He’s very, very good at blessing his food before he eats. He remembers it every time. Sometimes I’m already eating and he’ll put his hands together and say, “OM AH HUM, OM AH HUM, OM AH HUM.”
He’s naturally very gentle and peaceful. He won’t hurt even ants and we’ve taught him to be careful with other living things in the house. I enforce that and encourage him, and he seems to know why. We live here in the bush in Australia, so my house is almost a zoo: we’ve got lizards and geckos and ants and snakes, bush turkeys, iguanas and all sorts of things that are passing by the house or passing through the house.
With his syndrome, if he gets hurt or stressed or dehydrated in any way, he goes into seizures. I think he’s well aware of his own mortality and his own fragility, and he knows he’s not a normal child; we talk about that as well. He knows he’s just turned 18, and a lot of other 18-year-olds are leaving home and going to university and having girlfriends and stuff like that.
He’s a phenomenally happy child – I mean staggeringly happy. I’d say in 95% of his waking hours and even most of his sleep he’s laughing and happy. He laughs in his sleep and I walk into his room asking what he’s laughing at, and he’s still asleep. He’s just remembering something from the daytime and laughing about it.
But I think not being able to express himself verbally drives him nuts sometimes. He’ll be trying to tell me something for a while. He’s got a bit of an obsessive streak in him, too, so he’ll lock onto something. For instance, he was trying to tell me something recently, and after five days of trying I finally got it. That’s frustrating for him, and that’s very obvious sometimes. Apart from that he seems to know he’s different and that’s his lot in life.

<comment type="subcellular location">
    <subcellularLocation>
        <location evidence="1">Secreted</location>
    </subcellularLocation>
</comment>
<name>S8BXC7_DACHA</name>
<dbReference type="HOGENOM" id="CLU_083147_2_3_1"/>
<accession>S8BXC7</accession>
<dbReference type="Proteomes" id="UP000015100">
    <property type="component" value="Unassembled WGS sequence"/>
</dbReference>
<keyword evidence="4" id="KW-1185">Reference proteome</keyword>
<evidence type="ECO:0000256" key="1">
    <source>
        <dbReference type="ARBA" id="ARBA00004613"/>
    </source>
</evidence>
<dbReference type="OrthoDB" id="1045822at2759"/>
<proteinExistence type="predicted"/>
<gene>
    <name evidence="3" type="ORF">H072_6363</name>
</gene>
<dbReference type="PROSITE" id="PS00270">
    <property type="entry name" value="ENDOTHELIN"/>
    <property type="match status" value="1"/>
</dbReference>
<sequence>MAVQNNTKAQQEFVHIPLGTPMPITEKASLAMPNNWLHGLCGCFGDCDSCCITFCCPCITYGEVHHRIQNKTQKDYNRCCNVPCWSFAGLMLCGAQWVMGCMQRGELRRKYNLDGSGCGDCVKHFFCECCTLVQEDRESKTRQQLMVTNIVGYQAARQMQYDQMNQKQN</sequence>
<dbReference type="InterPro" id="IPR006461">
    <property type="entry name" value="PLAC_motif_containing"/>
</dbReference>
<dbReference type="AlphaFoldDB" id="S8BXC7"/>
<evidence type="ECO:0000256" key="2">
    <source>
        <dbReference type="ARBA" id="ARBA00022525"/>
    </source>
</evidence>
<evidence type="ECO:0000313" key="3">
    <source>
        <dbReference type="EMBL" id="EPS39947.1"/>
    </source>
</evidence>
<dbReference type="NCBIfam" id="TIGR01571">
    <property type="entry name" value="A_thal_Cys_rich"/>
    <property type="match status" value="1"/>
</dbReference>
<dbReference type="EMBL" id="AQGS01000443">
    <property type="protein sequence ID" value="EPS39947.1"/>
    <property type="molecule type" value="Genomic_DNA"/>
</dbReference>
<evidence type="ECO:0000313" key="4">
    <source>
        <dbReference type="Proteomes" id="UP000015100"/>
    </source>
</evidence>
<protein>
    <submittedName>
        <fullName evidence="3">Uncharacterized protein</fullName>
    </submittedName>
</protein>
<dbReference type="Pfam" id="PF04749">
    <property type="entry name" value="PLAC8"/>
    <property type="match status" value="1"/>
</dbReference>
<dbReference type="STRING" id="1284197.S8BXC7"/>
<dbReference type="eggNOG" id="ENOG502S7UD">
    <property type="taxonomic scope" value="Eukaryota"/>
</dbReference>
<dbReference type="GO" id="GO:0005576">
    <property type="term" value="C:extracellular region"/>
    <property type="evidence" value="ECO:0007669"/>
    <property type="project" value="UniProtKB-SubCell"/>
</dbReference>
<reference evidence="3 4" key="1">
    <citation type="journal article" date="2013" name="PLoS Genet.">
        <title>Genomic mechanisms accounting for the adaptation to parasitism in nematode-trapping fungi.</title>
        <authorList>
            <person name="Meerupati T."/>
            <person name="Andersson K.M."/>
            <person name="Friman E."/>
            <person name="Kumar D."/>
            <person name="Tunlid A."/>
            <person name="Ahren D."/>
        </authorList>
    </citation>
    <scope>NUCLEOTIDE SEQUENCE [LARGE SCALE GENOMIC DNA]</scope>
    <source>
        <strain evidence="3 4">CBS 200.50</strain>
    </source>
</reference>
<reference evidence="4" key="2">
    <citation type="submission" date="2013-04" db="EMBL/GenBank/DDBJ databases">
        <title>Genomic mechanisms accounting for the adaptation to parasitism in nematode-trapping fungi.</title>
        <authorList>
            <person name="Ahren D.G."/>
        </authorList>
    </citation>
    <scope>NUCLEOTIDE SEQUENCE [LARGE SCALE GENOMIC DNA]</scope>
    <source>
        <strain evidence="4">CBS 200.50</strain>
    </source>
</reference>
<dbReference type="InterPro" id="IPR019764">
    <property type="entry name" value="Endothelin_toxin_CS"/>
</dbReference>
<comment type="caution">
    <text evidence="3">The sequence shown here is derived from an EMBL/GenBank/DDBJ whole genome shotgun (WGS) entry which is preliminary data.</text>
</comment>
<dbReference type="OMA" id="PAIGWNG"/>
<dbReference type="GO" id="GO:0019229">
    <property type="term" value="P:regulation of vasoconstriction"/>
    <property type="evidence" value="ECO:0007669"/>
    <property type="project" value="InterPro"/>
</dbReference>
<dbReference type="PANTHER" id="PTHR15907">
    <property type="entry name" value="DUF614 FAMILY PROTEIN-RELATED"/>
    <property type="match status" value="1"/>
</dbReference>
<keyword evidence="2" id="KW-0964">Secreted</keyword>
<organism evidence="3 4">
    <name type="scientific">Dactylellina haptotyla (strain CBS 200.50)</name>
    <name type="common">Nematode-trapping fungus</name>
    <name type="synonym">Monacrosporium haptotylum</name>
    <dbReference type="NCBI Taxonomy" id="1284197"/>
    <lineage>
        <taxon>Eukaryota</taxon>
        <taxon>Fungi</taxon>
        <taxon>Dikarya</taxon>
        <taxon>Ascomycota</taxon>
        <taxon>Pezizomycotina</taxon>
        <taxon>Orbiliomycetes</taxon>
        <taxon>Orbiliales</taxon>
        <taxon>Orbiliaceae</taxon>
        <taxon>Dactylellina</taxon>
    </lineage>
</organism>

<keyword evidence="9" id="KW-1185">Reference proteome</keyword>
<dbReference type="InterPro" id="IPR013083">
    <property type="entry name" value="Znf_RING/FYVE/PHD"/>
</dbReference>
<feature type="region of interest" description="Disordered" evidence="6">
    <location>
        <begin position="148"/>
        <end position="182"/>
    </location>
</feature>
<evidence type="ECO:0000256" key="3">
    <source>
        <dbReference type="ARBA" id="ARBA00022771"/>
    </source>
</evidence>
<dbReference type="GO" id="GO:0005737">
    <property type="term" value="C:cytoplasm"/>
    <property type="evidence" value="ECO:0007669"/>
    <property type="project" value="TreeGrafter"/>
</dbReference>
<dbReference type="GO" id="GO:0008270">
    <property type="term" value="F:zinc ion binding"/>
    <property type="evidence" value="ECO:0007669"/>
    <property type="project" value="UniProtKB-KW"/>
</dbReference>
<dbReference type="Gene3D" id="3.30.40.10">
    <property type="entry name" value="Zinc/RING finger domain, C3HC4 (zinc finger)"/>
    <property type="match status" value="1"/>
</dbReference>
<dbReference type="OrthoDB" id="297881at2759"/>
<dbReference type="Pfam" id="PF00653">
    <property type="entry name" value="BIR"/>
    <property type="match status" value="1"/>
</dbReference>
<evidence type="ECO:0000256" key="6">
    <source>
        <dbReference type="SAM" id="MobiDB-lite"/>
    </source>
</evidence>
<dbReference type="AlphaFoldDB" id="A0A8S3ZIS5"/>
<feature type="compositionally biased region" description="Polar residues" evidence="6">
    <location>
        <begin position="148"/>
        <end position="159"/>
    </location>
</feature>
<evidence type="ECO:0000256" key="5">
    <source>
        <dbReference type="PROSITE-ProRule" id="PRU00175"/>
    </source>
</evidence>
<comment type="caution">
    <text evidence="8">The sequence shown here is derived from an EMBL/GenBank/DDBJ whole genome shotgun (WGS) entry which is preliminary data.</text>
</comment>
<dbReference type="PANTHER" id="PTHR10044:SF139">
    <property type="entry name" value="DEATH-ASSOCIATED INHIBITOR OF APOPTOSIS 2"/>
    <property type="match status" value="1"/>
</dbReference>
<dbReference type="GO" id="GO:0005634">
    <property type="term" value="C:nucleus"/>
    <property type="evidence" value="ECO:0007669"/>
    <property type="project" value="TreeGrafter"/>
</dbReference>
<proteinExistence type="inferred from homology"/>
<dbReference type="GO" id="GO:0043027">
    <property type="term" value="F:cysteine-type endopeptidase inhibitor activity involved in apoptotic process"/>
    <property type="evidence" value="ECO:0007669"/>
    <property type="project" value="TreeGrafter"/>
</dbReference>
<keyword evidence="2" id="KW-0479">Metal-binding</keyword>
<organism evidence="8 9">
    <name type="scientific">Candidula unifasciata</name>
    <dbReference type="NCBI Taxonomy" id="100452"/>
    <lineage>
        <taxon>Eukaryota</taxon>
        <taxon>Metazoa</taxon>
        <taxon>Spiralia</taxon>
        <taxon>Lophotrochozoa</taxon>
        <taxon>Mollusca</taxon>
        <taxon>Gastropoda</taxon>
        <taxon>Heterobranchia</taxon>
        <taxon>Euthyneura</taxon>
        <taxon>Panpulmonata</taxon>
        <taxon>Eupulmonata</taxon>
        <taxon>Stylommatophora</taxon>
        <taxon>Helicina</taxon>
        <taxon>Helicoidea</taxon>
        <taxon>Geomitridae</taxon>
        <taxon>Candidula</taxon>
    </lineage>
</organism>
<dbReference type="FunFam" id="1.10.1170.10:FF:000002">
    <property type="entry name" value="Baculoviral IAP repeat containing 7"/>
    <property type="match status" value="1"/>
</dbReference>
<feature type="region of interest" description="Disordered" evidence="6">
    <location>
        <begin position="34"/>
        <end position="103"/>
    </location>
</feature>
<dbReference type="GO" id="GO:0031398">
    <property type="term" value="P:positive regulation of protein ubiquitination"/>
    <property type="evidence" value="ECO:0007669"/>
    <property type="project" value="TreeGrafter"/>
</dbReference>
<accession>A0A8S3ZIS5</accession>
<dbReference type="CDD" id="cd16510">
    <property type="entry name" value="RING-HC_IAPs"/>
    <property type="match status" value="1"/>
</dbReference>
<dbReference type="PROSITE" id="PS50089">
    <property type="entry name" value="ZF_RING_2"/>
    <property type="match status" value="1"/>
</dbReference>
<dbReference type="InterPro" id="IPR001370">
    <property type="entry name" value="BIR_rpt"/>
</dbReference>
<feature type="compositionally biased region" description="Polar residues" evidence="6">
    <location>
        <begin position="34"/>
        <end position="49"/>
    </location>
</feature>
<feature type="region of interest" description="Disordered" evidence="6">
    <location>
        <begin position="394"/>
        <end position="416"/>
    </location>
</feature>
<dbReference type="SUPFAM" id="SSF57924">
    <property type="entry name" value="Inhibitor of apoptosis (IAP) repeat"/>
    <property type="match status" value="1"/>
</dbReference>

Perhaps when he’s 25 or 26 he might be able to live in a sheltered house that’s got other handicapped adults looking after each other with carers. That’s up to him, though, whether he wants to live away, and I wouldn’t block that phase of his development if he could do it, and if it was safe and cool. For the moment he’ll be near his mother for his whole life, and his step-brother and sister.
As a single man I paid a lot of lip service to Dharma, but there was no real-life situation I couldn’t walk away from. All the lip service of doing for others, patience, loving-kindness and tolerance – it was a bit of blah-blah as a single person, because if it became too much of a hassle or hard work, then see you later.
But this is a real-life situation, and if I didn’t put up with it he’d have died, and that’s it. It really was a life or death situation. He’s definitely put me on the spot of putting my money where my mouth is, and he’s given me a lot of patience and love. The main thing he’s given me is a real situation of being able to take care of another person before myself.
Rinpoche told Jacie Keeley that sometimes it’s better to take care of one sentient being physically than an entire universe philosophically.
That’s basically my approach. There’s a great verse in Guru Puja that says, “Even if I must remain for an eon in the fiery hells of Avici even for the sake of one sentient being.” I think if you can do it for one, then it becomes much more realistic that you can do it for anyone.Tags: parenting